The Sports Report: Dodgers continue to roll

Trayce Thompson is on his way to an RBI double.
(Mark J. Terrill / Associated Press)

Howdy, I’m your host, Houston Mitchell. Let’s get right to the news.

From Jack Harris: The Dodgers’ big three opened the scoring Sunday afternoon when Mookie Betts, Trea Turner and Freddie Freeman hit consecutive singles to lead off the first inning.

But, in a perhaps auspicious sign for an at-times top-heavy lineup, it was the middle of the order that keyed a 7-4 win over the San Francisco Giants at Dodger Stadium.

Unlike most days, when the Dodgers’ superstar trio typically carries the offensive load, the Nos. 4 to 7 batters in the order provided the most offensive fireworks.

Collectively, they went seven for 15 with six RBIs. They also orchestrated a pair of three-run rallies, helping the Dodgers (64-30) extend their winning streak to a season-high eight games and complete a four-game sweep of the Giants (48-47) for the first time since 1995.


Cleanup hitter Jake Lamb had two doubles and an RBI. Gavin Lux went two for four with two RBIs. Max Muncy had an RBI double and two runs scored. Trayce Thompson also drove in a pair in a two-for-four display.

“We got contributions from everyone up and down the lineup,” manager Dave Roberts said. “It’s really, really good to see the team offense.”


With Juan Soto on the block, Andrew Friedman looks ahead to Dodgers trade deadline plans

Big Papi delivers heartfelt moments at Baseball Hall of Fame induction ceremony

Enjoying this newsletter? Consider subscribing to the Los Angeles Times

Your support helps us deliver the news that matters most. Become a subscriber.


The Angels have been struggling for most of the last two months, and Reid Detmers credits his teammates with staying the course and not getting too frustrated.

“We’ve had a couple of rough patches obviously, but everyone in here treats it like another day,“ Detmers said. “There’s nothing crazy about it. We don’t think about it. We go out and play. We don’t think about that stuff.“

Taylor Ward homered in a five-run first, Detmers pitched five scoreless innings and the Angels cooled off the Atlanta Braves with a 9-1 victory Sunday.


Max Stassi went 3 for 4 and drove in three runs, and Ward had three hits for the Angels, who improved to 3-14 this month and snapped a five-game skid. They had dropped 14 of 16 and were a season-worst 16 games under .500.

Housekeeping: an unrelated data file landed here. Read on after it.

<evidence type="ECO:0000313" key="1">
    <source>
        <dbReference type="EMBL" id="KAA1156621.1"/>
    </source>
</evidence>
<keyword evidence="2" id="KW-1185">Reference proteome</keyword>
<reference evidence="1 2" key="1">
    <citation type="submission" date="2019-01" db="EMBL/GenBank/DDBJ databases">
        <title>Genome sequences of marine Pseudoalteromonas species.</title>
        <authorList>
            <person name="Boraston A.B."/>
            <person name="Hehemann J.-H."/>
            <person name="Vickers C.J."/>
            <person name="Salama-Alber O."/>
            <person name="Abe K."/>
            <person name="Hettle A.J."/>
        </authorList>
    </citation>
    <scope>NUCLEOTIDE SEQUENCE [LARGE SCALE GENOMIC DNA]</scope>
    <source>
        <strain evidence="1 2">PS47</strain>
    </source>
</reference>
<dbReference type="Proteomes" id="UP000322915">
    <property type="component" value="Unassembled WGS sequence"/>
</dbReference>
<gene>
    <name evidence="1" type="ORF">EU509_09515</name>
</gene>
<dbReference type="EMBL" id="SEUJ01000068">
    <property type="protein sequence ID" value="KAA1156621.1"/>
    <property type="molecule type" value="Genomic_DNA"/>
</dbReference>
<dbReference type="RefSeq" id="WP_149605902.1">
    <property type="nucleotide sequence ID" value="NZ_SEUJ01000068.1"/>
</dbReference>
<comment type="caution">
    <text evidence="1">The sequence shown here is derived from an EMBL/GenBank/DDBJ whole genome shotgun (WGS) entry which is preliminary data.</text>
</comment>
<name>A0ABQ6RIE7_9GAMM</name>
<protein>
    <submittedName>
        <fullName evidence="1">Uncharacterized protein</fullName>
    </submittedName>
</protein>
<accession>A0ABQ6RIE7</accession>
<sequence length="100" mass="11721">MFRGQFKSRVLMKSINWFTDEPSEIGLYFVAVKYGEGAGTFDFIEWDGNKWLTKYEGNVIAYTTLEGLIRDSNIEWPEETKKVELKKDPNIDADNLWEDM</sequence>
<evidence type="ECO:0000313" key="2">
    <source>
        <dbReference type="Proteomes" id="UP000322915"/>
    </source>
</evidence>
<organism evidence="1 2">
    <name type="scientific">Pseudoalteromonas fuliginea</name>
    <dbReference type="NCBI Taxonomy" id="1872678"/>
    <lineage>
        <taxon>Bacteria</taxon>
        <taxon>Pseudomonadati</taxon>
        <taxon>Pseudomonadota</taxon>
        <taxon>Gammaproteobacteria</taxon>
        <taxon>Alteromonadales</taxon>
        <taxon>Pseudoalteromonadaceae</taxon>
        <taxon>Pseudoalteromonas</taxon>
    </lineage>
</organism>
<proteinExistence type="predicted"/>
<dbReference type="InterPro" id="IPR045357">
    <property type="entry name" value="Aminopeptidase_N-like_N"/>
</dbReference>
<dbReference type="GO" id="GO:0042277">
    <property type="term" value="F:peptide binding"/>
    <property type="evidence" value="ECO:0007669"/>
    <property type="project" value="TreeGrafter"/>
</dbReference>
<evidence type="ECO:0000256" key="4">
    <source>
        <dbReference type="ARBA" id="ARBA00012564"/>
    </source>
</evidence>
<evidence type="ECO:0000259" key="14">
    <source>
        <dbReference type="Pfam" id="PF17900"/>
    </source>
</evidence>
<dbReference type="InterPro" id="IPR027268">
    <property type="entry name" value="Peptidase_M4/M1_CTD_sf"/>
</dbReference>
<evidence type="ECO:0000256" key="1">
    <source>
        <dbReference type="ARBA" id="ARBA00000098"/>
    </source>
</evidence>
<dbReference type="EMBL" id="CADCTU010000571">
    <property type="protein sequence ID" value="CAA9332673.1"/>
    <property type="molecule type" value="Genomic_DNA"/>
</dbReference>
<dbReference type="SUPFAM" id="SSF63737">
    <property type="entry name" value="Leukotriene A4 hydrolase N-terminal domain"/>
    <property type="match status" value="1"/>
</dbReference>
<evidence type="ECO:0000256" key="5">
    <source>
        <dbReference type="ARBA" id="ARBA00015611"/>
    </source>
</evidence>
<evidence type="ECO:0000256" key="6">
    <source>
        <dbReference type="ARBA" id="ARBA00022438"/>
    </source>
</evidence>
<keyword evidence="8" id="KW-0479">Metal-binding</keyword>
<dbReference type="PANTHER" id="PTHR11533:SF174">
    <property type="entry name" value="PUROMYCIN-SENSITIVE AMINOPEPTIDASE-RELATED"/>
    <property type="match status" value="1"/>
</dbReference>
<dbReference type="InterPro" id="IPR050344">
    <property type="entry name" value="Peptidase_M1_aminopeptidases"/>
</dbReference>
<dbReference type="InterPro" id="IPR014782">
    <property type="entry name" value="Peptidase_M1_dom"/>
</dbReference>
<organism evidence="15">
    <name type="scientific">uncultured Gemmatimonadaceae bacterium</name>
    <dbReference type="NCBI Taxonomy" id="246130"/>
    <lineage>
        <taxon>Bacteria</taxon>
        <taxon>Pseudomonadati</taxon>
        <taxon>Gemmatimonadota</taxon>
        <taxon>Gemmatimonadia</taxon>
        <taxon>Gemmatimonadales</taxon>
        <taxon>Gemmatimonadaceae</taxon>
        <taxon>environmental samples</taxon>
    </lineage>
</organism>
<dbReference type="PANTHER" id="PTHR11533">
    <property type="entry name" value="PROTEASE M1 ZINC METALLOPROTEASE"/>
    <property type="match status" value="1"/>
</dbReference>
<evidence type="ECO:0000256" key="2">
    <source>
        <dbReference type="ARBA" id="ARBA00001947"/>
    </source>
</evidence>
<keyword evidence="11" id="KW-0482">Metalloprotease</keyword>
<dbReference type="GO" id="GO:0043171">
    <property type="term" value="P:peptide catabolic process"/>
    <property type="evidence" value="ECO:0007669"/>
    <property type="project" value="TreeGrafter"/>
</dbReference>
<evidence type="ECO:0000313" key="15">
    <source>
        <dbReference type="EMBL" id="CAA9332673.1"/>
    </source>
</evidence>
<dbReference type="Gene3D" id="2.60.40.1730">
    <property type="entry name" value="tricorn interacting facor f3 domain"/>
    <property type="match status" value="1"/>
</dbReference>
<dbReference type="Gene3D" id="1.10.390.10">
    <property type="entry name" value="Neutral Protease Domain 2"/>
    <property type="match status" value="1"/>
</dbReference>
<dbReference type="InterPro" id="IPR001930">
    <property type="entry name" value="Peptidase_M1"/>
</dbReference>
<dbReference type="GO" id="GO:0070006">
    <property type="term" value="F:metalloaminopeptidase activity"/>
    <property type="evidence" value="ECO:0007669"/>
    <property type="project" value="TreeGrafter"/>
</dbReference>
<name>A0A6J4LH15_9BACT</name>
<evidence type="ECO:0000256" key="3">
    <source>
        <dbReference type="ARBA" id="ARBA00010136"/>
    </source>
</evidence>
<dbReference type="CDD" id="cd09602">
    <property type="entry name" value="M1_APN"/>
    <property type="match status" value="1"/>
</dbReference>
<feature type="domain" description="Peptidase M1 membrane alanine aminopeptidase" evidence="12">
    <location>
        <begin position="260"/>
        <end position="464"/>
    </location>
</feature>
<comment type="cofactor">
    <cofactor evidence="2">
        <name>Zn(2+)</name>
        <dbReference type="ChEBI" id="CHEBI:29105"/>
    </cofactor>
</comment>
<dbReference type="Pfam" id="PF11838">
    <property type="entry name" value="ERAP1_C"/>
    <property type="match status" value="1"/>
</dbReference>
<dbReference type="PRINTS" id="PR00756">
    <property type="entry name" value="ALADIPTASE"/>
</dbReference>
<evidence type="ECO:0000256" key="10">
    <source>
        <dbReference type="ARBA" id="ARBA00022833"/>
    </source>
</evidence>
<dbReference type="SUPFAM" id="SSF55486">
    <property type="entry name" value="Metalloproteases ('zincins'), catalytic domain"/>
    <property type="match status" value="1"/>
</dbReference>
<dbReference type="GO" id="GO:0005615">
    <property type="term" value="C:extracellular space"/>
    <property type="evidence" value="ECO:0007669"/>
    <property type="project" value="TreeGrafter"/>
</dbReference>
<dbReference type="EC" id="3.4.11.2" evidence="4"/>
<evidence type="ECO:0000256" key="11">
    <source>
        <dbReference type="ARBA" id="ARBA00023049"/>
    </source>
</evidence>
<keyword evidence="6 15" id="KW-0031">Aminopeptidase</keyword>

From Kevin Baxter: Sunday night’s match wasn’t so much a must-win game as it was a can’t-lose one for the Galaxy.

After three consecutive losses, all to MLS Western Conference opponents, the Galaxy entered their game against Atlanta United below the playoff line for the first time this season, closer to last place than they were to first.

Another loss and the tailspin might become irreversible.

“If you look at it as a pure points total, then I would say there’s obviously urgency,” Galaxy coach Greg Vanney acknowledged. “We all feel that urgency.”

And the Galaxy played that way against a sloppy, struggling Atlanta team, riding an early goal from Kévin Cabral and a late score from Dejan Joveljic to a 2-0 win before an announced 24,122 at Dignity Health Sports Park.


Former Lakers player Slava Medvedenko is selling his two NBA championship rings to raise money for his native Ukraine.

Medvedenko was a power forward on the Lakers’ championship teams in 2001 and ’02, playing alongside Kobe Bryant and Shaquille O’Neal.

SCP Auctions is donating the entire final sale price of both rings to Medvedenko’s Fly High Foundation. Its goal is to support Ukrainian children by restoring the sports infrastructure of the war-torn country’s schools and launching a network of social sports clubs.

“We want to restore gyms because the Russian army bombed more than a hundred schools,” he told the Associated Press by phone on Sunday. “Our country, they need a lot of money to fix the schools. Sports gyms are going to be last in the line to fix it. In Ukraine, we have winter and kids need to play inside.”


From Andrew Greif: Behind sprint sweeps, breakthrough throwing medals and the indomitable talent of hurdler Sydney McLaughlin, the United States spent 10 days serving a forceful reminder that it is still what Sebastian Coe, the leader of track and field’s global governing body, called the sport’s “powerhouse.”